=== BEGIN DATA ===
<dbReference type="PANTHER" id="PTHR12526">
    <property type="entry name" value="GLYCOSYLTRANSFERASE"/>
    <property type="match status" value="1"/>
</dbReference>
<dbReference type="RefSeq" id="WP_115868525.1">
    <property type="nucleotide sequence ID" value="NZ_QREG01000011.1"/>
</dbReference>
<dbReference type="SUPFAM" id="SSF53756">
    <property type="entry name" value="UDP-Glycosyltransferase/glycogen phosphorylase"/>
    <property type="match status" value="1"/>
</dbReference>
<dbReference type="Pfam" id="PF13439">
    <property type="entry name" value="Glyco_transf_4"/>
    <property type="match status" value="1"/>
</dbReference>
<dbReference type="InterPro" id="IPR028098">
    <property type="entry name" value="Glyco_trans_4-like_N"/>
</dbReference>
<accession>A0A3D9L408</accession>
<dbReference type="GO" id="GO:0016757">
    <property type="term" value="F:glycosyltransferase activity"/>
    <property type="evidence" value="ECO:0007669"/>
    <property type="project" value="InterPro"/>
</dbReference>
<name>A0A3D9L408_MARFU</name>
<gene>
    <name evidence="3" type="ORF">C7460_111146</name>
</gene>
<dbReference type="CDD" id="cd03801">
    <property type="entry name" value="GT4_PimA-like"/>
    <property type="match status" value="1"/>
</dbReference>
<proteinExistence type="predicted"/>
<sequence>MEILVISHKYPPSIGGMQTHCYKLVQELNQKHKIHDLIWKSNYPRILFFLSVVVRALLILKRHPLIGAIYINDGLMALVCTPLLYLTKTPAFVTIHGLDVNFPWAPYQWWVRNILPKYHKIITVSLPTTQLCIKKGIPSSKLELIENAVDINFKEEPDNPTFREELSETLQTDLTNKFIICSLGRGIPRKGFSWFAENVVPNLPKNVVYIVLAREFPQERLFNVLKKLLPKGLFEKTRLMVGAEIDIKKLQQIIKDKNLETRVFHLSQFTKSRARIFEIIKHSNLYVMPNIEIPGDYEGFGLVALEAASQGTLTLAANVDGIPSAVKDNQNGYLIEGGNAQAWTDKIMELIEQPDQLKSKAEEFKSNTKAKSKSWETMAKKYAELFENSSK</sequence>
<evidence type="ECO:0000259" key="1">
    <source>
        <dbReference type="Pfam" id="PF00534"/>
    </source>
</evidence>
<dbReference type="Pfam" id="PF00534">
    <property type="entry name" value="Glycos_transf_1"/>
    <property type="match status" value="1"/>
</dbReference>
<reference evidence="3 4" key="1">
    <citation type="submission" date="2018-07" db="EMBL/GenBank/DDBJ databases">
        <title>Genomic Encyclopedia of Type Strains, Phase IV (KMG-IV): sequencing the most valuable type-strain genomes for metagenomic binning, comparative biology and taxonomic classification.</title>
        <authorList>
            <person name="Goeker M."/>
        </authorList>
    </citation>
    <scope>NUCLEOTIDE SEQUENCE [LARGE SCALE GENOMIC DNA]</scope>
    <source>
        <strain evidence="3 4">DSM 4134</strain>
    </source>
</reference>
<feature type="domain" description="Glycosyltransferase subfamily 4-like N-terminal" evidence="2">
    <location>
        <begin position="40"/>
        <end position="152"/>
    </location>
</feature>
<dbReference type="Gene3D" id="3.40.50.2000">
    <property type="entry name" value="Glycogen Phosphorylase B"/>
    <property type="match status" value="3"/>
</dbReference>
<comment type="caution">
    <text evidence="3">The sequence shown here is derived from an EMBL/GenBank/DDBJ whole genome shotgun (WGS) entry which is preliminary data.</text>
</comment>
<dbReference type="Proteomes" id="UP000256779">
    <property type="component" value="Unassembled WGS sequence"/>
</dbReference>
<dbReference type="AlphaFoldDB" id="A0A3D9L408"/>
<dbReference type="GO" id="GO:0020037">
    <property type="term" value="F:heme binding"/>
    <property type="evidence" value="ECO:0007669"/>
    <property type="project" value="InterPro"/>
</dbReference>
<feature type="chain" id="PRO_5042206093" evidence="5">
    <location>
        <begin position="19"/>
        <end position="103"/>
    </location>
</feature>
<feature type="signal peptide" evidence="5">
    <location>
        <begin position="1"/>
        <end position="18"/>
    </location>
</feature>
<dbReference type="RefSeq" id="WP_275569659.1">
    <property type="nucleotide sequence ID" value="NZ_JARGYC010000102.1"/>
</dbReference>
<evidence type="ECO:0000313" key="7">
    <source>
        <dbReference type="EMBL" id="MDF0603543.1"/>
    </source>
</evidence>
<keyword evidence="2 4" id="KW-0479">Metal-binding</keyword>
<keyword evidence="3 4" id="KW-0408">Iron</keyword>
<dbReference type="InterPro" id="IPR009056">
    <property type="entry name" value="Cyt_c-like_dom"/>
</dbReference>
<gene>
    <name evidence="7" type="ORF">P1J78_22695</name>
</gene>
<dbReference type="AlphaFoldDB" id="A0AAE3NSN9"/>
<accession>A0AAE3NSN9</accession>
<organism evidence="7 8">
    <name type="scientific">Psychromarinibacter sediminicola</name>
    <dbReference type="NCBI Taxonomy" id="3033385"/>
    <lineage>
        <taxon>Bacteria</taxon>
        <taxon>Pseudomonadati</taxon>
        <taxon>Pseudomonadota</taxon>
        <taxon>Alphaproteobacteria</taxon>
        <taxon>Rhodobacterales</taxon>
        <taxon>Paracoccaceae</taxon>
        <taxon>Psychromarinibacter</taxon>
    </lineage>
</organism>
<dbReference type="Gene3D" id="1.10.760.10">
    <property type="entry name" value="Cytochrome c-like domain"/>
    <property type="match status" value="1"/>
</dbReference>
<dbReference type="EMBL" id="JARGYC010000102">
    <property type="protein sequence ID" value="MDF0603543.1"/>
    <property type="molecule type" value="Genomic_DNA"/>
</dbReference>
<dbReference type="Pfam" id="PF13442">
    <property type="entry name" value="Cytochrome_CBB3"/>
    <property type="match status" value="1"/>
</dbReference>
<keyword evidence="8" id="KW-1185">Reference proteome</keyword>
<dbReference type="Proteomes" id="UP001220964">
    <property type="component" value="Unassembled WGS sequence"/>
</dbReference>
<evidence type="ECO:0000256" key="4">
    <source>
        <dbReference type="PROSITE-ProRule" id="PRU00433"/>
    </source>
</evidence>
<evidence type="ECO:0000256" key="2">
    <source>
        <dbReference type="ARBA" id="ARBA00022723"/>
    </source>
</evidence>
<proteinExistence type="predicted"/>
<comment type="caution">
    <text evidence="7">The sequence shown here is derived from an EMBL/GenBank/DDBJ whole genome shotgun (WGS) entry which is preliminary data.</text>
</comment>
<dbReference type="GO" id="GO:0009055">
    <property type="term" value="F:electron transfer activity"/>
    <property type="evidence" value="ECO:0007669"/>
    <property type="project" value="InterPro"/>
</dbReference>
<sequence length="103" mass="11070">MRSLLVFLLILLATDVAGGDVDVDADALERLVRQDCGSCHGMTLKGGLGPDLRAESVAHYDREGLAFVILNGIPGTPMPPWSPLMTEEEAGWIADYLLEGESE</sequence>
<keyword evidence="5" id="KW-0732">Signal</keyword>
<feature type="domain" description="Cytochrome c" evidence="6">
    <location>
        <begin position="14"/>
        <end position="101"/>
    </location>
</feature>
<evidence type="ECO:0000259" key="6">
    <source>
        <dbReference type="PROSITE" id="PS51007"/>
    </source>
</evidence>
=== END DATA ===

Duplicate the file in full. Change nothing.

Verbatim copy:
<dbReference type="PANTHER" id="PTHR12526">
    <property type="entry name" value="GLYCOSYLTRANSFERASE"/>
    <property type="match status" value="1"/>
</dbReference>
<dbReference type="RefSeq" id="WP_115868525.1">
    <property type="nucleotide sequence ID" value="NZ_QREG01000011.1"/>
</dbReference>
<dbReference type="SUPFAM" id="SSF53756">
    <property type="entry name" value="UDP-Glycosyltransferase/glycogen phosphorylase"/>
    <property type="match status" value="1"/>
</dbReference>
<dbReference type="Pfam" id="PF13439">
    <property type="entry name" value="Glyco_transf_4"/>
    <property type="match status" value="1"/>
</dbReference>
<dbReference type="InterPro" id="IPR028098">
    <property type="entry name" value="Glyco_trans_4-like_N"/>
</dbReference>
<accession>A0A3D9L408</accession>
<dbReference type="GO" id="GO:0016757">
    <property type="term" value="F:glycosyltransferase activity"/>
    <property type="evidence" value="ECO:0007669"/>
    <property type="project" value="InterPro"/>
</dbReference>
<name>A0A3D9L408_MARFU</name>
<gene>
    <name evidence="3" type="ORF">C7460_111146</name>
</gene>
<dbReference type="CDD" id="cd03801">
    <property type="entry name" value="GT4_PimA-like"/>
    <property type="match status" value="1"/>
</dbReference>
<proteinExistence type="predicted"/>
<sequence>MEILVISHKYPPSIGGMQTHCYKLVQELNQKHKIHDLIWKSNYPRILFFLSVVVRALLILKRHPLIGAIYINDGLMALVCTPLLYLTKTPAFVTIHGLDVNFPWAPYQWWVRNILPKYHKIITVSLPTTQLCIKKGIPSSKLELIENAVDINFKEEPDNPTFREELSETLQTDLTNKFIICSLGRGIPRKGFSWFAENVVPNLPKNVVYIVLAREFPQERLFNVLKKLLPKGLFEKTRLMVGAEIDIKKLQQIIKDKNLETRVFHLSQFTKSRARIFEIIKHSNLYVMPNIEIPGDYEGFGLVALEAASQGTLTLAANVDGIPSAVKDNQNGYLIEGGNAQAWTDKIMELIEQPDQLKSKAEEFKSNTKAKSKSWETMAKKYAELFENSSK</sequence>
<evidence type="ECO:0000259" key="1">
    <source>
        <dbReference type="Pfam" id="PF00534"/>
    </source>
</evidence>
<dbReference type="Pfam" id="PF00534">
    <property type="entry name" value="Glycos_transf_1"/>
    <property type="match status" value="1"/>
</dbReference>
<reference evidence="3 4" key="1">
    <citation type="submission" date="2018-07" db="EMBL/GenBank/DDBJ databases">
        <title>Genomic Encyclopedia of Type Strains, Phase IV (KMG-IV): sequencing the most valuable type-strain genomes for metagenomic binning, comparative biology and taxonomic classification.</title>
        <authorList>
            <person name="Goeker M."/>
        </authorList>
    </citation>
    <scope>NUCLEOTIDE SEQUENCE [LARGE SCALE GENOMIC DNA]</scope>
    <source>
        <strain evidence="3 4">DSM 4134</strain>
    </source>
</reference>
<feature type="domain" description="Glycosyltransferase subfamily 4-like N-terminal" evidence="2">
    <location>
        <begin position="40"/>
        <end position="152"/>
    </location>
</feature>
<dbReference type="Gene3D" id="3.40.50.2000">
    <property type="entry name" value="Glycogen Phosphorylase B"/>
    <property type="match status" value="3"/>
</dbReference>
<comment type="caution">
    <text evidence="3">The sequence shown here is derived from an EMBL/GenBank/DDBJ whole genome shotgun (WGS) entry which is preliminary data.</text>
</comment>
<dbReference type="Proteomes" id="UP000256779">
    <property type="component" value="Unassembled WGS sequence"/>
</dbReference>
<dbReference type="AlphaFoldDB" id="A0A3D9L408"/>
<dbReference type="GO" id="GO:0020037">
    <property type="term" value="F:heme binding"/>
    <property type="evidence" value="ECO:0007669"/>
    <property type="project" value="InterPro"/>
</dbReference>
<feature type="chain" id="PRO_5042206093" evidence="5">
    <location>
        <begin position="19"/>
        <end position="103"/>
    </location>
</feature>
<feature type="signal peptide" evidence="5">
    <location>
        <begin position="1"/>
        <end position="18"/>
    </location>
</feature>
<dbReference type="RefSeq" id="WP_275569659.1">
    <property type="nucleotide sequence ID" value="NZ_JARGYC010000102.1"/>
</dbReference>
<evidence type="ECO:0000313" key="7">
    <source>
        <dbReference type="EMBL" id="MDF0603543.1"/>
    </source>
</evidence>
<keyword evidence="2 4" id="KW-0479">Metal-binding</keyword>
<keyword evidence="3 4" id="KW-0408">Iron</keyword>
<dbReference type="InterPro" id="IPR009056">
    <property type="entry name" value="Cyt_c-like_dom"/>
</dbReference>
<gene>
    <name evidence="7" type="ORF">P1J78_22695</name>
</gene>
<dbReference type="AlphaFoldDB" id="A0AAE3NSN9"/>
<accession>A0AAE3NSN9</accession>
<organism evidence="7 8">
    <name type="scientific">Psychromarinibacter sediminicola</name>
    <dbReference type="NCBI Taxonomy" id="3033385"/>
    <lineage>
        <taxon>Bacteria</taxon>
        <taxon>Pseudomonadati</taxon>
        <taxon>Pseudomonadota</taxon>
        <taxon>Alphaproteobacteria</taxon>
        <taxon>Rhodobacterales</taxon>
        <taxon>Paracoccaceae</taxon>
        <taxon>Psychromarinibacter</taxon>
    </lineage>
</organism>
<dbReference type="Gene3D" id="1.10.760.10">
    <property type="entry name" value="Cytochrome c-like domain"/>
    <property type="match status" value="1"/>
</dbReference>
<dbReference type="EMBL" id="JARGYC010000102">
    <property type="protein sequence ID" value="MDF0603543.1"/>
    <property type="molecule type" value="Genomic_DNA"/>
</dbReference>
<dbReference type="Pfam" id="PF13442">
    <property type="entry name" value="Cytochrome_CBB3"/>
    <property type="match status" value="1"/>
</dbReference>
<keyword evidence="8" id="KW-1185">Reference proteome</keyword>
<dbReference type="Proteomes" id="UP001220964">
    <property type="component" value="Unassembled WGS sequence"/>
</dbReference>
<evidence type="ECO:0000256" key="4">
    <source>
        <dbReference type="PROSITE-ProRule" id="PRU00433"/>
    </source>
</evidence>
<evidence type="ECO:0000256" key="2">
    <source>
        <dbReference type="ARBA" id="ARBA00022723"/>
    </source>
</evidence>
<proteinExistence type="predicted"/>
<comment type="caution">
    <text evidence="7">The sequence shown here is derived from an EMBL/GenBank/DDBJ whole genome shotgun (WGS) entry which is preliminary data.</text>
</comment>
<dbReference type="GO" id="GO:0009055">
    <property type="term" value="F:electron transfer activity"/>
    <property type="evidence" value="ECO:0007669"/>
    <property type="project" value="InterPro"/>
</dbReference>
<sequence length="103" mass="11070">MRSLLVFLLILLATDVAGGDVDVDADALERLVRQDCGSCHGMTLKGGLGPDLRAESVAHYDREGLAFVILNGIPGTPMPPWSPLMTEEEAGWIADYLLEGESE</sequence>
<keyword evidence="5" id="KW-0732">Signal</keyword>
<feature type="domain" description="Cytochrome c" evidence="6">
    <location>
        <begin position="14"/>
        <end position="101"/>
    </location>
</feature>
<evidence type="ECO:0000259" key="6">
    <source>
        <dbReference type="PROSITE" id="PS51007"/>
    </source>
</evidence>